the re-corruption question: any linksgreenspun.com : LUSENET : TimeBomb 2000 (Y2000) : One Thread
Sorry if this has been addressed here, but can someone post some links that refute the GN contention that he always makes, and claims that no one answers. That being:
"But if their information containers -- software and hardware -- are bad, they can't use our compliant information, if any, and their systems will re-corrupt ours. "
It is claimed that overseas non-compliant banks, phone companies, businesses, etc. are going to re-corrupt any computer system they exchange data with. North did once list a US Govt document that did indeed look very ominous re: this matter.
Anyway, if this is true, then I better move my estimation up to a 9 or 10 like good ole Gary. Surely with all the polly wisdom on this forum someone can put up the links that explain why this won't happen?
-- Walter Skold (firstname.lastname@example.org), July 16, 1999
Without specifics of exactly what data is supplied in what circumstances, it's impossible to refute (or confirm).
However, there's a chain of circumstances that seems relatively unlikely. First, data extering organisation A has to be corrupted as a result of a Y2K bug, without the management at A being aware that the corruption is going on. Then, the resulting corrupt data has to become part of a transaction with B, and again fail to be detected as corrupt, in this case by B. It seems to me much more probable that A's system will crash, or A's corrupt data will fail to pass B's data- validation, or that someone at B will notice the problem quite early and "pull the plug" on A until they prove that they've fixed their bugs.
Also it's exceptionally unlikely that a telco problem could corrupt data passed from A to B. In general, bad problems at the telco will be seen by A and B as a complete failure of service, with no data exchange being possible.
These aside, the question is basically "how bad will it be"? I don't think anyone can know until next year.
-- Nigel Arnot (email@example.com), July 16, 1999.
Corruption is essentially a question of computerized trust. Each system might or might not have careful screening of incoming data, called "edit/capture". Typically, once you have data in a system and then pass it from program to program, there is virtually no screening.
For instance, the motor vehicle transaction that takes keyed data (from the person at the front counter) has very careful edits to make sure that all fields are correct, and then inserts a new record into the database. Later that night, the program that prints the new license is not going to have real tough screening - it assumes that the database record is valid. The programmer who wrote the batch print program trusted the person who wrote the transaction. Might be the same person.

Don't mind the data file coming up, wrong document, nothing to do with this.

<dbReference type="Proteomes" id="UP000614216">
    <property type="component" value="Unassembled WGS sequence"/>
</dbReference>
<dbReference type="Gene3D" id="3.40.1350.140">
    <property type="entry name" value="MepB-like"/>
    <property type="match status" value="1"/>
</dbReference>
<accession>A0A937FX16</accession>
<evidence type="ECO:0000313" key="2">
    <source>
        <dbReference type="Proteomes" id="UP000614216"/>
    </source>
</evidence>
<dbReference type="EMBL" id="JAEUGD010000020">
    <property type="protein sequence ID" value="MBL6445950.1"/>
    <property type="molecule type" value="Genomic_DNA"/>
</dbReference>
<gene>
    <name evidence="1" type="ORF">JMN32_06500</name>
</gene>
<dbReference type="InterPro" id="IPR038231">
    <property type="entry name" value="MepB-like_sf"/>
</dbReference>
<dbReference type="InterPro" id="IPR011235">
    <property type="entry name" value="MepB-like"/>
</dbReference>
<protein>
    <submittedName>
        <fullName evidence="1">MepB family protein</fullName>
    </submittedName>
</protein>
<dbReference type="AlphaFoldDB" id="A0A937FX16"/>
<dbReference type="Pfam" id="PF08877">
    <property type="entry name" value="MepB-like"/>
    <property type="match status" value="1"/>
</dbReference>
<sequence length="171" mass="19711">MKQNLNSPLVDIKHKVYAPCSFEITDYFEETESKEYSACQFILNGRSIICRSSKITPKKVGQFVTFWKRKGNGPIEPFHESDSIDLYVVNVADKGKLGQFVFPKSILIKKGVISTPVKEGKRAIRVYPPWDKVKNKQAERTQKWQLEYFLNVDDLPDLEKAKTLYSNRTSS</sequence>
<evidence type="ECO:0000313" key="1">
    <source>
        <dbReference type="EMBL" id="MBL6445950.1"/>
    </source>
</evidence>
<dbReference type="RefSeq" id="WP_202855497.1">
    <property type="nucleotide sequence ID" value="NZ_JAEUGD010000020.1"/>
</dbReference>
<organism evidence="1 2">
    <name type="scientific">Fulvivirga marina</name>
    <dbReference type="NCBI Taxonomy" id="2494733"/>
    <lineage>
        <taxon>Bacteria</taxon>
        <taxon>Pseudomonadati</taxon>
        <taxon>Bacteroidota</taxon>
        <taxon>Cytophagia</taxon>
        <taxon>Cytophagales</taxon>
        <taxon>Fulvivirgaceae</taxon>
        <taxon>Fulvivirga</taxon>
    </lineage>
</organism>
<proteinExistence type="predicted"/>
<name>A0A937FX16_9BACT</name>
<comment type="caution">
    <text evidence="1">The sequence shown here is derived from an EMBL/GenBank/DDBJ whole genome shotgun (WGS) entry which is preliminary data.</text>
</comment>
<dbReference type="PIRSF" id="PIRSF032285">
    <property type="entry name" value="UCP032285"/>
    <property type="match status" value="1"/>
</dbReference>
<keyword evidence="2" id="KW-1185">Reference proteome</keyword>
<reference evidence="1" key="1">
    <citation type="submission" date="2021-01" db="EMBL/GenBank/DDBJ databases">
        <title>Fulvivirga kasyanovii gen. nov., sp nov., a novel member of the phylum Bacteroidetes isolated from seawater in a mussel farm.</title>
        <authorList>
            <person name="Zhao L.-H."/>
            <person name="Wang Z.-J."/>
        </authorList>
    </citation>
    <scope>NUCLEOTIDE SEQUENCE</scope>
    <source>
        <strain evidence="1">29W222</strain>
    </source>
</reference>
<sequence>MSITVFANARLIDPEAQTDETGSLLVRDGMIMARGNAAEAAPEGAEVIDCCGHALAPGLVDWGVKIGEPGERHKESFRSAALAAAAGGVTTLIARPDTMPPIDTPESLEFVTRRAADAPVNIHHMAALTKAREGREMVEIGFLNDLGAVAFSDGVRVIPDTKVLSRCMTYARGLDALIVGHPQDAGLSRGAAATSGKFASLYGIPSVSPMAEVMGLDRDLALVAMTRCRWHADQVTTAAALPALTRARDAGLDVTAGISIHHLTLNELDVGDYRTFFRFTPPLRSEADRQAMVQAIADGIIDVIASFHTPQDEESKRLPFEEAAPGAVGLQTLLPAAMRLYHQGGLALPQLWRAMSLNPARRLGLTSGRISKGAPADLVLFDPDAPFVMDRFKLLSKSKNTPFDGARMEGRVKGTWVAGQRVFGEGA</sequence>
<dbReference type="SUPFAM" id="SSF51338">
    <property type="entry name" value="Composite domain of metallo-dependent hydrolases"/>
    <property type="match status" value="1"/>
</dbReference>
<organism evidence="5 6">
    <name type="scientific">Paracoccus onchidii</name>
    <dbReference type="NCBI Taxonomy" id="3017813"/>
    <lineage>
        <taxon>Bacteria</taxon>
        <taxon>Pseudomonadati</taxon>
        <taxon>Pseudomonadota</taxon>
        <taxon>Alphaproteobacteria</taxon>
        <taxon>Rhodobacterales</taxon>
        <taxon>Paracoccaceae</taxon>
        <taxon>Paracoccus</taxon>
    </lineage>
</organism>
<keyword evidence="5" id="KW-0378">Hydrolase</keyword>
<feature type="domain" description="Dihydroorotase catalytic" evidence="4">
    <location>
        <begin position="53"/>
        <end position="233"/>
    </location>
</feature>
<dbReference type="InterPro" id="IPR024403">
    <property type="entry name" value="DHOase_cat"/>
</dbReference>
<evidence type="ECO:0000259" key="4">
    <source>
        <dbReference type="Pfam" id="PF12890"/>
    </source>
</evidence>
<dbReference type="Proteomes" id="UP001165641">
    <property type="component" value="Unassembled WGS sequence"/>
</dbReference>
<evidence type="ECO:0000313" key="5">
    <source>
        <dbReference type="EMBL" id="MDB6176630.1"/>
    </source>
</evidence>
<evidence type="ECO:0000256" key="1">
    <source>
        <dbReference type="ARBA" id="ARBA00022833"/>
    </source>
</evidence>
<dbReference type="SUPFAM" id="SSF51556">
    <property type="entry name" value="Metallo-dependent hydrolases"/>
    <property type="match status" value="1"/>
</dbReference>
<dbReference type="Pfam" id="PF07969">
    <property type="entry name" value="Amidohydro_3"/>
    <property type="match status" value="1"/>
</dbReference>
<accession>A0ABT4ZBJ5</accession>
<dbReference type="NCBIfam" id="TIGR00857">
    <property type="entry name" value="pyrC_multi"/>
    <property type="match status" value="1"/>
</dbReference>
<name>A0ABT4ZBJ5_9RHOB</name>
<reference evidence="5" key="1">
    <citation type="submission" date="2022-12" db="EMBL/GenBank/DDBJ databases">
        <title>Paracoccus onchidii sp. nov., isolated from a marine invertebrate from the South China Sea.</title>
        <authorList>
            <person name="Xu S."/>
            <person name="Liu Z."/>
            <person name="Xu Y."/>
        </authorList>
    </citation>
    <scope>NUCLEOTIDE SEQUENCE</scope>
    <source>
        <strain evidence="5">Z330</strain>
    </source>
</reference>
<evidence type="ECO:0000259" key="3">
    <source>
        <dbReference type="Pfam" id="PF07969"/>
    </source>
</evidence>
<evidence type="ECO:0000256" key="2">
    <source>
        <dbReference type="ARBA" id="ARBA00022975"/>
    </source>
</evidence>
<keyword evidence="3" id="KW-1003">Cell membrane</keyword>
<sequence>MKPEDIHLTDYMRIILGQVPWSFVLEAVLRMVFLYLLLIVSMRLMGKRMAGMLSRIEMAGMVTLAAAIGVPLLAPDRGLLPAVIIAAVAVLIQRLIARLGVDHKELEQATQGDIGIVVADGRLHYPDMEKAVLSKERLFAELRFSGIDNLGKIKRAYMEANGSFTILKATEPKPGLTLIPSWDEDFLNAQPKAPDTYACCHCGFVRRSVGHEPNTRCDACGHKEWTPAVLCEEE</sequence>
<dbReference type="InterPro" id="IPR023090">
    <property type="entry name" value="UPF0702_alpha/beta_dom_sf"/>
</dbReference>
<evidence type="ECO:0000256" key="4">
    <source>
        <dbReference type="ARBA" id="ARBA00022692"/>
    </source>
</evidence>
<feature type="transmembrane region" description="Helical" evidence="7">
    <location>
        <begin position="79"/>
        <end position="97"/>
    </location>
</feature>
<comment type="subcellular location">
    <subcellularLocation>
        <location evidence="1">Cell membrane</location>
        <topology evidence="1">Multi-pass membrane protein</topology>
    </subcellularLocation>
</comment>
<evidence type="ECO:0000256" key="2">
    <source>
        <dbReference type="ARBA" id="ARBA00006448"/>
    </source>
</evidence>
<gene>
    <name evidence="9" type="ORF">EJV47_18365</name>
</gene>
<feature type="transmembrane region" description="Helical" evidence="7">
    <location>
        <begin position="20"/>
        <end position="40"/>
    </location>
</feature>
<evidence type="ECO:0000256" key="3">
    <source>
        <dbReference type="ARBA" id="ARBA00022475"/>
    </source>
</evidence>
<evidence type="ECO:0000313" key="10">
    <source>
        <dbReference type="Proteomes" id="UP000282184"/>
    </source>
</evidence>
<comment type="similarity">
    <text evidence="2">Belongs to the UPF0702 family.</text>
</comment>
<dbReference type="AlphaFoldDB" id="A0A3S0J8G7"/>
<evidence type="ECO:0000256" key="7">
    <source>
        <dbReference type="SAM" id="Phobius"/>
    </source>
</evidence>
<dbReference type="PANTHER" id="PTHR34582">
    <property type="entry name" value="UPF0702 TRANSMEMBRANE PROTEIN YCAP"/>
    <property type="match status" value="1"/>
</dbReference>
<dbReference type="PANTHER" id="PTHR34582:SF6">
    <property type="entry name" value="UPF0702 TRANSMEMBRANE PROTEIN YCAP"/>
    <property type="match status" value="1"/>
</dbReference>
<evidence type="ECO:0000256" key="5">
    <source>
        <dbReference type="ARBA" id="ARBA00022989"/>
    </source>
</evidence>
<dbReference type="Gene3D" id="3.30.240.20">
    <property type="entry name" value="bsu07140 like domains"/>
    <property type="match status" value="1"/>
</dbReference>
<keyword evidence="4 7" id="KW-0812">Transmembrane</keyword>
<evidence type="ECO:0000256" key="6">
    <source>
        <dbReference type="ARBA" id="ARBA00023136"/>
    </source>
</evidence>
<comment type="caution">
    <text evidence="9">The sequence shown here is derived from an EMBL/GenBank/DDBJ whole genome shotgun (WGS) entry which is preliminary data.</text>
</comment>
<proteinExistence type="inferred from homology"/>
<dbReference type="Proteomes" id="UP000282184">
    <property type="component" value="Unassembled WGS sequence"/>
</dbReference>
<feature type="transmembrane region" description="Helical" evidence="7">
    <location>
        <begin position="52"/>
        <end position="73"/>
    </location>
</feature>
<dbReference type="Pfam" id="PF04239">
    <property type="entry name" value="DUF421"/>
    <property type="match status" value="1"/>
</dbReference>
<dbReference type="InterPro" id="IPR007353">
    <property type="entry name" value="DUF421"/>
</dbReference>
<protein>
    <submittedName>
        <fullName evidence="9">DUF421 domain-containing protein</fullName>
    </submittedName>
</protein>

Y2k remediation can cause problems in this situation, because the remediation may have been done by outside contractors. The original writer may be long gone. It might be VERY appropriate now to have tougher edits of the data, but that would not normally be part of the contract. In a situation with bad specs and loose control, one contractor may have fixed one program one way, not matching how another was fixed. Could get pretty nasty.
Each system has some degree of this editing when it gets data from outside, as where the motor vehicle system passes some information about new vehicles to the driver licensing system. How much editing goes on depends on who wrote each system, whether the programmers in one thought that the programmers in the other knew how to code, etc. If they had good standards, they'd do good edits. In the real world, you screen what you don't trust.
So you typically do a little editing on data coming from sibling systems - motor vehicle to driver licensing, for instance. And you do tougher edits on files coming from outside your organization, particularly if you've been burned. An example here would be records of vehicle sales coming from a trade group - you'd check that more carefully. Data corruption from Y2k is not as likely as some suggest, because screening is typically fairly good.
Some sloppy shops are going to go right down the tubes on bad data, going to load it directly into databases without so much as an EOJ crossfoot. This is the recorruption scenario. It's gonna happen. Some will reject the input, halt the process, down the feed line, and sail ahead without that data. Some can't live without that data, and will die. Some won't even notice the bad data coming in, until they've been fatally wounded.
Notice the precise terms I've used: "pretty tough", "not as likely", "fairly good". It all depends on the programming standards, on the attitudes of the system designers and programmers, on the atmosphere of the place. Notice particularly the extensive use of the term "some". We have no clue how many will fall into each category.
Gosh, this is a fascinating year.
-- bw (firstname.lastname@example.org), July 16, 1999.